10;JANUAR Y 2018 NJMONTHLY.COM
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IN THE DOUGH
Karen Monroy with
members of the Grateful
Bites team, from left,
Zack, Nate, Eric, Mike
and Harry. The bakery is
staffed by young adults
Baked With a Special Touch
the apprentices are hard at work at
Grateful Bites, a sunlit café and bakery
in Flemington. Mike, known as “the
master of pies,” kneads dough. Nearby,
Nate is frosting cakes. In a separate
kitchen, Zack assembles sandwiches
as Harry prepares a broccoli salad and
coleslaw for the day’s lunch.
“I don’t mind the challenging days,”
says Mike, one of 14 members of the
bakery’s team of young adults with autism spectrum disorders, cerebral palsy
or other developmental disabilities.
Grateful Bites is operated by Ability
2 Work, a nonprofit founded in 2013
by Zack’s mother, Hunterdon County
resident Karen Monroy, and a group
of fellow parents who yearned for
post-graduation opportunities for their
differently abled children. Monroy
began to plan for her son’s future five
years before he graduated high school.
(Zack is now 25.) She visited a number
of programs offered through the state’s
Division of Developmental Disabilities,
but found none suitable. “I wanted a
different choice,” she says.
Few programs that employ Jerseyans
with special needs are as inclusive and
comprehensive as Grateful Bites. Each
apprentice is paired with a support
professional who oversees his or her
work, whether it’s chopping vegetables,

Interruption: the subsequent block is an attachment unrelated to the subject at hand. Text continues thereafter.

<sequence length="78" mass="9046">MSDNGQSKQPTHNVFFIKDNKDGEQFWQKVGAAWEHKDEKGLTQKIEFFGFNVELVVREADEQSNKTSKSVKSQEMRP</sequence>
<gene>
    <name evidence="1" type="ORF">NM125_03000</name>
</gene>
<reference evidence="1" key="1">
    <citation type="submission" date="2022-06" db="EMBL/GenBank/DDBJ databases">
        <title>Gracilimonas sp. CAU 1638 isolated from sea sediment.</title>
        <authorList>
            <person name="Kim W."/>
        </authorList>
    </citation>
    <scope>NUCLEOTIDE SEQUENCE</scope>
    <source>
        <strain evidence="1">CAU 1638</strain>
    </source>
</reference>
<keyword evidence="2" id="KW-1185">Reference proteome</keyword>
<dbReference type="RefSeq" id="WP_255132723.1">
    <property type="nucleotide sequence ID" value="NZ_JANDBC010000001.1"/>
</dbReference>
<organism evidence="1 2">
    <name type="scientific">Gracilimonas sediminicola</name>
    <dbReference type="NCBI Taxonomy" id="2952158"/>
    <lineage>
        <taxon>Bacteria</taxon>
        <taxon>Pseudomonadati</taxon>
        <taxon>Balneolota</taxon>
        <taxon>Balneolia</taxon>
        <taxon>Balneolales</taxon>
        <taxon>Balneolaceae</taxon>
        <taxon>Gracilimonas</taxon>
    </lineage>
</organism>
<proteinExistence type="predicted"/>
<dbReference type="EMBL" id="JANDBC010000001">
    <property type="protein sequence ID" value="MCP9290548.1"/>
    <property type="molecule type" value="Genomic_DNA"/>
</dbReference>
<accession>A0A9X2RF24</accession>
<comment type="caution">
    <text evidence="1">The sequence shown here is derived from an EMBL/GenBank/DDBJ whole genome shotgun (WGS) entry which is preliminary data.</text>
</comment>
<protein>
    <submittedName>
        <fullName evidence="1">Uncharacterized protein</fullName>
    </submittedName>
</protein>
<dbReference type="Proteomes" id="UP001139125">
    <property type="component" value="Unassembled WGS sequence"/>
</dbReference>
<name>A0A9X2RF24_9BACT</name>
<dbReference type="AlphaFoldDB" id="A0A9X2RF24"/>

taking orders or serving customers
lunch. Apprentices also are trained in
life skills and cognitive therapy.
The purpose is to ensure that they
can “break down a task step by step, and
finish the job successfully,” Monroy says.
With the proper guidance, she says, dif-
ferently abled individuals can succeed
in a variety of settings. Ability 2 Work
has placed apprentices in jobs at a local
attorney’s office and at the outlets near
the bakery in Liberty Village.
Net proceeds from Grateful Bites
go toward Ability 2 Work’s outreach
and education programs, which support more than 400 differently abled
students who are transitioning out of
school and into jobs.
The program has made a world of
difference for pie-master Mike, 25, who
has lost more than 100 pounds since he
started at Grateful Bites four years ago.
At the job, he says, he has learned to
make “grown-up choices.”
Grateful Bites, at 42 Route 12, is open
for breakfast and lunch, Wednesday
through Sunday.—Andrew Elmers